If you are a fan of colorful textiles and patterns then I am sure you know about the designer Kaffe Fassett already? He designs the coolest quilting fabrics around, and then uses his own designs to compose quilt patterns that works well for his bold fabrics. That’s what I think he is most known for, but before this he was a knit-wear designer (think 80s) and from there expanded into other crafts.
He has done lovely patterns for needlepoint, mosaics, rugmaking, tapestries, yarn and fabric design, and of course quilting.
Among other things I admire his fun cross stitch patterns depicting roses, cabbage and other veggies.
In any case, the guy is now in his 80s and his latest book might be a last statement, a kind of closure maybe, although there are previous similar books about his life and art published, like “Dreaming in Color” for example. This latest book is, a little pompous, called Kaffe Fassett in the Studio: Behind the Scenes with a Master Colorist, came out this spring and I just finished reading it.
It is one of those yummy books with lots of photos to be inspired by, like all his books probably. You can pick it up and just leaf through the pages to get a lovely color boost. To me it did not beat his book Welcome Home which is my personal favorite [more on that title here]. In that book you get a lot of different crafts and views of his home, and I think a book that has “studio” in it should’ve contained more views of the studio, aka his work spaces and places, yarn stash and materials. But still, you get a lot of colorful photos of Kaffe’s art, crafts and home – and I’m all here for them!
Kaffe Fassett in the studio
So this book, Kaffe Fassett in the studio, contains a brief overview of his life from childhood to early carrier to today. His move from the US to London, UK and how he found his house there.
He writes about his love of colors and patterns, where he finds inspiration and how he works from his own paintings to fabric. Then there is a chapter with needlepoint, knitting ideas and quilting patterns, with detailed description of what you need and how to make each of the projects. I am not personally feeling interested in any these projects, but I don’t mind them being in there (although I could’ve instead taken more studio/rooms as I already mentioned). Other chapters details his idea process and inspiration for some specific projects, and those things are always interesting to read I think.
How to focus on what’s at hand
Kaffe talks about how focus is important to him in this book. For example he notices that some of his workshop participants talk to each other, look through their bags, eat and “do anything but steadily get on with producing the quilt design they came to do.”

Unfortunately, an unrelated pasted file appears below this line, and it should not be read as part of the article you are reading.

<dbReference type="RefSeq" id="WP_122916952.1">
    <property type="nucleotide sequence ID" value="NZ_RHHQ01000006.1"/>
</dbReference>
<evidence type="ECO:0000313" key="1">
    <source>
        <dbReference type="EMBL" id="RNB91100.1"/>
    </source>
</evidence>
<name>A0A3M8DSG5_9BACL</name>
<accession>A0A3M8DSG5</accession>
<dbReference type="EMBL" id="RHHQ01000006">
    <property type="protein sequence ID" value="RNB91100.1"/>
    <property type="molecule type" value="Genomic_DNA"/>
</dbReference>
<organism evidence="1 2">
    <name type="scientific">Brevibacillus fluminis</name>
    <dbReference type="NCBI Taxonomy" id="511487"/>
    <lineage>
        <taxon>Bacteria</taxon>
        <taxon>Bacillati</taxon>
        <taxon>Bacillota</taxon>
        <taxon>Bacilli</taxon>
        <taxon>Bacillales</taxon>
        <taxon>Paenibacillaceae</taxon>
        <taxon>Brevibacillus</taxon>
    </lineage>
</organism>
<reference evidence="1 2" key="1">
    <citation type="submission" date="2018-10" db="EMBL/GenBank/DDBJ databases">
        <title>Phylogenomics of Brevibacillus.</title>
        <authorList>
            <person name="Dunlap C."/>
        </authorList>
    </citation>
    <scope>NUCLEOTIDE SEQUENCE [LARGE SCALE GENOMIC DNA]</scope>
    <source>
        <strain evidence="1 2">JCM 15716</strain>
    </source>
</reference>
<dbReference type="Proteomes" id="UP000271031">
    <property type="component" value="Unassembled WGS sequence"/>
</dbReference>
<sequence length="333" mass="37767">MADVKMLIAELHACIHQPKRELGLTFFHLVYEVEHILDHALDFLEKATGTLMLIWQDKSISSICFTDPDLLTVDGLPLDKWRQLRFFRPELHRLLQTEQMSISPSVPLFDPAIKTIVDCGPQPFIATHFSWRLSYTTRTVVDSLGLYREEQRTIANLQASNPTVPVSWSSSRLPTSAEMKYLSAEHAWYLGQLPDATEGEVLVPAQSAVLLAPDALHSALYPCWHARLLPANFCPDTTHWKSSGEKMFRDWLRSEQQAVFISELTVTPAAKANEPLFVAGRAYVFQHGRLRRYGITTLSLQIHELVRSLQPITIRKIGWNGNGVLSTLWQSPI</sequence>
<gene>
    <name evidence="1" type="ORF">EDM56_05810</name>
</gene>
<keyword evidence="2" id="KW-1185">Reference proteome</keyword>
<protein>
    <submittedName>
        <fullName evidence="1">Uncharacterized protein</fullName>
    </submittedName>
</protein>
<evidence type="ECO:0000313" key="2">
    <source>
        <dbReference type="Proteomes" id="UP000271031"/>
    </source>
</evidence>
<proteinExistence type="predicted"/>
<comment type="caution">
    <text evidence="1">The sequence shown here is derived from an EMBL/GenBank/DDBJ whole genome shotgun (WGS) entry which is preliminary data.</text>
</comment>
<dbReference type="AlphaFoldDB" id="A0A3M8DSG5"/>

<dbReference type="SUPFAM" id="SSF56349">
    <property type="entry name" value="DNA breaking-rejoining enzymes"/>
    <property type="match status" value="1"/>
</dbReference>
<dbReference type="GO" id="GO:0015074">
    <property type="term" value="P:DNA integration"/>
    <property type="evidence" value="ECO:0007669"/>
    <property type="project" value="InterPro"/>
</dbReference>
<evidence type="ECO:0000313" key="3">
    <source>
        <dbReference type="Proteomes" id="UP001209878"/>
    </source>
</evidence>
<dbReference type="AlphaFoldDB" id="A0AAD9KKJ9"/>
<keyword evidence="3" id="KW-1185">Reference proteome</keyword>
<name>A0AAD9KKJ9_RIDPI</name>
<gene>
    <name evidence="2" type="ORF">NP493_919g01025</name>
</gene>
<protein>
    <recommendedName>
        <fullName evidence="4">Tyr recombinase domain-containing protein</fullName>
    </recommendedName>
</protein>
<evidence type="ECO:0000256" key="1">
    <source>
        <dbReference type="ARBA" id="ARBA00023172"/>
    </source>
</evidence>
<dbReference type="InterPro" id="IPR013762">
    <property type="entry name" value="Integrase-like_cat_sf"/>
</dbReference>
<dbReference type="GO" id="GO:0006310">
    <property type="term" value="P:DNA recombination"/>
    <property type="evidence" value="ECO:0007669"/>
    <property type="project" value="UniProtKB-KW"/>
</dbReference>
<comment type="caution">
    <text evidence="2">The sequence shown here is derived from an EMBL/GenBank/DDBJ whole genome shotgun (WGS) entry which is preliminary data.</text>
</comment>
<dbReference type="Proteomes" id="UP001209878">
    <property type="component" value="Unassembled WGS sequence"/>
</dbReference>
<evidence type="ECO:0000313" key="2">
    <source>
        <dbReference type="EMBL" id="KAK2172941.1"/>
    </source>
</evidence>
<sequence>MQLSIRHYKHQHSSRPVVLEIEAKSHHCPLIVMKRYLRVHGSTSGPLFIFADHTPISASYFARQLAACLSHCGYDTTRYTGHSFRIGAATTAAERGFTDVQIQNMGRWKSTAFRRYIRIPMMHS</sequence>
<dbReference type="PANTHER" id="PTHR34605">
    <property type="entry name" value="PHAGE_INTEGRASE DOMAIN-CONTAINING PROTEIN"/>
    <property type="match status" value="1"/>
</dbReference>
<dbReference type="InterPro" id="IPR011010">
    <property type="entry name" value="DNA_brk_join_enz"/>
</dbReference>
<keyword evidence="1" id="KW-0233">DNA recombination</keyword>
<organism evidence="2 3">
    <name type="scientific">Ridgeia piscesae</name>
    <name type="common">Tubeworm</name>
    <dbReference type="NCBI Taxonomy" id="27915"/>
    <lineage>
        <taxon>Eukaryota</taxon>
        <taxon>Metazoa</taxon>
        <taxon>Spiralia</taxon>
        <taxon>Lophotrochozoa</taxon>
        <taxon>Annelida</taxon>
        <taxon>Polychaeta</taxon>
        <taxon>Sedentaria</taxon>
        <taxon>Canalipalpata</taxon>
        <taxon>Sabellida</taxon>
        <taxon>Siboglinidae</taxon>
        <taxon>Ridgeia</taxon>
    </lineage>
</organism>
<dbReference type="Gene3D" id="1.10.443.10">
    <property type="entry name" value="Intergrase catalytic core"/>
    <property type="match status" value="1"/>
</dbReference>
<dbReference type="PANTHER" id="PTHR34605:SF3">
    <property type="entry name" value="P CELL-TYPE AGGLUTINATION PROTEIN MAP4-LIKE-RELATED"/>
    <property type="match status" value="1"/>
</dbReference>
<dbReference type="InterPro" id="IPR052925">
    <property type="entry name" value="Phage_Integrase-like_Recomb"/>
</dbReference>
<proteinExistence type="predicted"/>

To help them he has started to give them time limits, like: the first stage should be done by lunch. This is a lesson we could all (especially working from home) utilize more, right?
How to get anything done? Put your head down and focus!
He also writes that by being more productive in this way the participants of his workshops makes better choices because “they bypassed the analytical brain and worked more instinctively and intuitively.” I love that!
His love for color and patterns also seam to help him stay focused:
I don’t know how the plain, one-color knitters ever get a project done!
My favorite thing about the book is the photos of “stacks” of cups, Kaffe’s color coordinated collection of vases, his cupboard of fabrics, and all the amazing mosaics he has in his house. Those makes me want to jump up and start creating straight away.
My biggest confusion is the chapter about his partner Brandon Mably. He writes about how their collaboration started, how he hired him as his help and so on, but nothing about their relationship. As I understand it they’ve been a couple for years? Brandon is mentioned first in a chapter of “People” but very businesslike to me. It feels very old-fashioned and a bit sad even, but of course I know nothing of their companionship. In the book promo video Kaffe mentions Brandon plenty though, so that’s nice. And that reminds me, I mention Kaffe’s fabrics in this video (probably drooling then too)!
Last but not least, I don’t feel it is a book I need to own because I will not be longing to look through it again (unless I ever get to decorate a house of my own, then I’ll borrow it from the library for inspiration) and the text is a bit bland, but I am glad I picked it up and read through it, although I mostly enjoyed it for the photos.